The mail and wire fraud statutes are applicable in a wide variety of contexts, hence their attractiveness to federal prosecutors. Examples range from bad checks, insurance fraud, and fraudulent stock promotions to attorney violations of ethics rules, slush accounts, and industrial espionage. The statutes have also applied to attempts to defraud a foreign government of tax revenue, private litigation under the RICO statutes, and even criminal libel. In perhaps the most tenuous example, a prosecutor successfully convicted a man of using the mails in furtherance of his scheme to seduce women with false modeling advertisements! It is hard to anticipate when a mail or wire fraud charge will be brought, and can likewise be difficult to defend against such charges.
There is no specific statutory requirement that the scheme be in violation of federal or state law, just that it be a “scheme to defraud.” This means the statutes are facially applicable to a range of schemes, some of which may not even prohibited by federal or state law. However, the Supreme Court explicitly noted that “conduct that only amounts to a violation of workplace rules” is not within the scope of the statutes. Herein are some examples of the most common contexts in which the mail and wire fraud statutes have been applied.
Sometimes these scams can leave the victim subject to potential liability. Consider a bogus charity scam, which collects donations for a non-existent fund to support underprivileged children. Often the victim won’t ever find out the charity didn’t exist, since they expect no return or profit. However, they will likely record their contribution as a tax deduction when they file with the IRS. If they are audited and the false charity is discovered, they are liable for the amount of tax that was deducted. Another example of how a victim may be exposed to liability is a check cashing scam. A scammer recently created an online website that purported to be a marketing and consulting firm hiring mystery shoppers. The unsuspecting consumers who signed up were told that they were to evaluate the service at Western Union counters in Wal-Mart stores. They were mailed a bogus check to cash and given instructions to wire the money to a predetermined location. By the time the check bounces, the money is gone via the anonymous untraceable wire transfer, and the consumer is on the hook for the amount of the bounced check (and of course, they are never paid for their mystery shopping services). In such situations, the fraudster can be punished more severely due to these consequences to the victim, and would likely be ordered to pay restitution to make the victim whole.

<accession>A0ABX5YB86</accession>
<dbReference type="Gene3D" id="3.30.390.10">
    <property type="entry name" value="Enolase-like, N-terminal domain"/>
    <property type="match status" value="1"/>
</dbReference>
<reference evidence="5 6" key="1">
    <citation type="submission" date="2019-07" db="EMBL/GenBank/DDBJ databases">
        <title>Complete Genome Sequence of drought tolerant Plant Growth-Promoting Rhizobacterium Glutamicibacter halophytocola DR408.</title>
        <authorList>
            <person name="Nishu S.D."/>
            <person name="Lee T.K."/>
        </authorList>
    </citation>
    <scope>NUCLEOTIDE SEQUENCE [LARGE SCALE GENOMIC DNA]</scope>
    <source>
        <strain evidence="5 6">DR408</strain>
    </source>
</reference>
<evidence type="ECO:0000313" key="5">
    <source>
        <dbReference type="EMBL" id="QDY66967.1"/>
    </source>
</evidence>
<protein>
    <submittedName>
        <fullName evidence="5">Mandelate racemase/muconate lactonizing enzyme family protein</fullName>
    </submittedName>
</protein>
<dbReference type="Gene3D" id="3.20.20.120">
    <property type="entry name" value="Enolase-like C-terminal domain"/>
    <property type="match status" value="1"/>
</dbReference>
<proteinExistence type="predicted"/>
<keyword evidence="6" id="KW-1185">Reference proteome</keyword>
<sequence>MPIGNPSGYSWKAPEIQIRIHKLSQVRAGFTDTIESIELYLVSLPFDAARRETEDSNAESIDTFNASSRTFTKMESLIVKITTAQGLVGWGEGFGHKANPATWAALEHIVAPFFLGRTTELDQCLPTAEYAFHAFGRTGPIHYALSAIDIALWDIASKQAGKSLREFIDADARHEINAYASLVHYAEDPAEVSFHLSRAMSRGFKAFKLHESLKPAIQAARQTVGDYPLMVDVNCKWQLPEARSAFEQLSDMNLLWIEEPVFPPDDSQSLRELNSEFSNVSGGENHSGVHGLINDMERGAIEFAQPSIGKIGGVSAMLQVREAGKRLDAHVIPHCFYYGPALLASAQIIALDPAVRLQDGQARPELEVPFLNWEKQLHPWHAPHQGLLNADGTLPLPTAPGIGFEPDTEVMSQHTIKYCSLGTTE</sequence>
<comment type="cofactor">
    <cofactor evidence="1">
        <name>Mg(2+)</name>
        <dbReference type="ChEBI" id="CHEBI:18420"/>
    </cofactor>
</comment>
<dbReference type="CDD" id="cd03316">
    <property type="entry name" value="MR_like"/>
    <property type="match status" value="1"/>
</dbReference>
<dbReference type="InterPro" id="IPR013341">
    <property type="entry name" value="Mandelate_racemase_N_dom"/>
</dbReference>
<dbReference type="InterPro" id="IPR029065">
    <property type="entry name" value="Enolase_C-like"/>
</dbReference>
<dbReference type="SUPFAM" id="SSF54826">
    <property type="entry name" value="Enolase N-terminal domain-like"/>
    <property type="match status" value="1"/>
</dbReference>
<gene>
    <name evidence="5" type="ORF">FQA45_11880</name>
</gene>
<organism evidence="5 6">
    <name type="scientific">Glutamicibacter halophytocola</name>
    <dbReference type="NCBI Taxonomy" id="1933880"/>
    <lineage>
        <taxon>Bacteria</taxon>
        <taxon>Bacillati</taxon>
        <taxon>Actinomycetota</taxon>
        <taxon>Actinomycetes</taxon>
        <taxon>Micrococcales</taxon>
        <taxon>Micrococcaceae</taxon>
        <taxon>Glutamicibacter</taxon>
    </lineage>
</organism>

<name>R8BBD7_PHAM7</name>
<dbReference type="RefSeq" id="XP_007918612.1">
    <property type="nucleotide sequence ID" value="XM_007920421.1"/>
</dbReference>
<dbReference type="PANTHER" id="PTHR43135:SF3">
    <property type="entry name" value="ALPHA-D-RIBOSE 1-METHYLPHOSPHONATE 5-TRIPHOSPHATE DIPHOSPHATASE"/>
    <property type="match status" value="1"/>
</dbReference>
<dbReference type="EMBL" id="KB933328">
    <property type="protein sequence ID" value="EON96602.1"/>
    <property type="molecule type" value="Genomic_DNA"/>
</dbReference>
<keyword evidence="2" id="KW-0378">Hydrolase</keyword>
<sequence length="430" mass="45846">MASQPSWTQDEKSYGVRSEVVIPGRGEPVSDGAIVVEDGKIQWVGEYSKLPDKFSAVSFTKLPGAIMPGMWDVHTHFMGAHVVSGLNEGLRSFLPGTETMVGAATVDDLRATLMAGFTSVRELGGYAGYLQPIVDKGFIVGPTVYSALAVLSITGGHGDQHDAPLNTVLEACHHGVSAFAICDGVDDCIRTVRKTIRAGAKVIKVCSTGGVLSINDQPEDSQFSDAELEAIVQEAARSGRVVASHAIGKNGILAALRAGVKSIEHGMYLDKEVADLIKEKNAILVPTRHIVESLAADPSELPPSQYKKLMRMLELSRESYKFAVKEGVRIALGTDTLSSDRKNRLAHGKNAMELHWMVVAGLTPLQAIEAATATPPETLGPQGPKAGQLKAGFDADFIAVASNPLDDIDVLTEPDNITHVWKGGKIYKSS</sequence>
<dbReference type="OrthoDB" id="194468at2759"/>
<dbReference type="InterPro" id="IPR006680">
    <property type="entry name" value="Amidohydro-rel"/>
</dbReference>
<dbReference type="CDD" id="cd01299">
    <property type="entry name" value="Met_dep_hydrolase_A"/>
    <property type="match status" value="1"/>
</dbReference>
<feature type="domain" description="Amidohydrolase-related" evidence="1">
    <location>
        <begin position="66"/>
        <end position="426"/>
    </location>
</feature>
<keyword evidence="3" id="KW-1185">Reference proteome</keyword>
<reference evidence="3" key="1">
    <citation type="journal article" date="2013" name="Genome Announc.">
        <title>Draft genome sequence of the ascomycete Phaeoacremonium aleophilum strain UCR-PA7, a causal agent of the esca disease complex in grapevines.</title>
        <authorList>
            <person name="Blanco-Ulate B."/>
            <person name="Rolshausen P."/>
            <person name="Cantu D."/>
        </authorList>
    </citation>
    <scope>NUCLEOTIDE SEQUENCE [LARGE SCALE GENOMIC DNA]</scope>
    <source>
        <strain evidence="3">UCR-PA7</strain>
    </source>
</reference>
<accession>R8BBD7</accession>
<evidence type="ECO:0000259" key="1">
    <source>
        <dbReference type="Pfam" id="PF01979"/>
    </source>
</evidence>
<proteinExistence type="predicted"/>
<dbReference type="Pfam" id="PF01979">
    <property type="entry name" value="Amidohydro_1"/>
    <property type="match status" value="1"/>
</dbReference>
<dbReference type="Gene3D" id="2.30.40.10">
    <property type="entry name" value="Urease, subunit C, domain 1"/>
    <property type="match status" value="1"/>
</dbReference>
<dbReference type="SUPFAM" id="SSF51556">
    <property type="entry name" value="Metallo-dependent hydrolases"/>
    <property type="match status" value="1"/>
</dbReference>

Common Wire and Mail Fraud Schemes: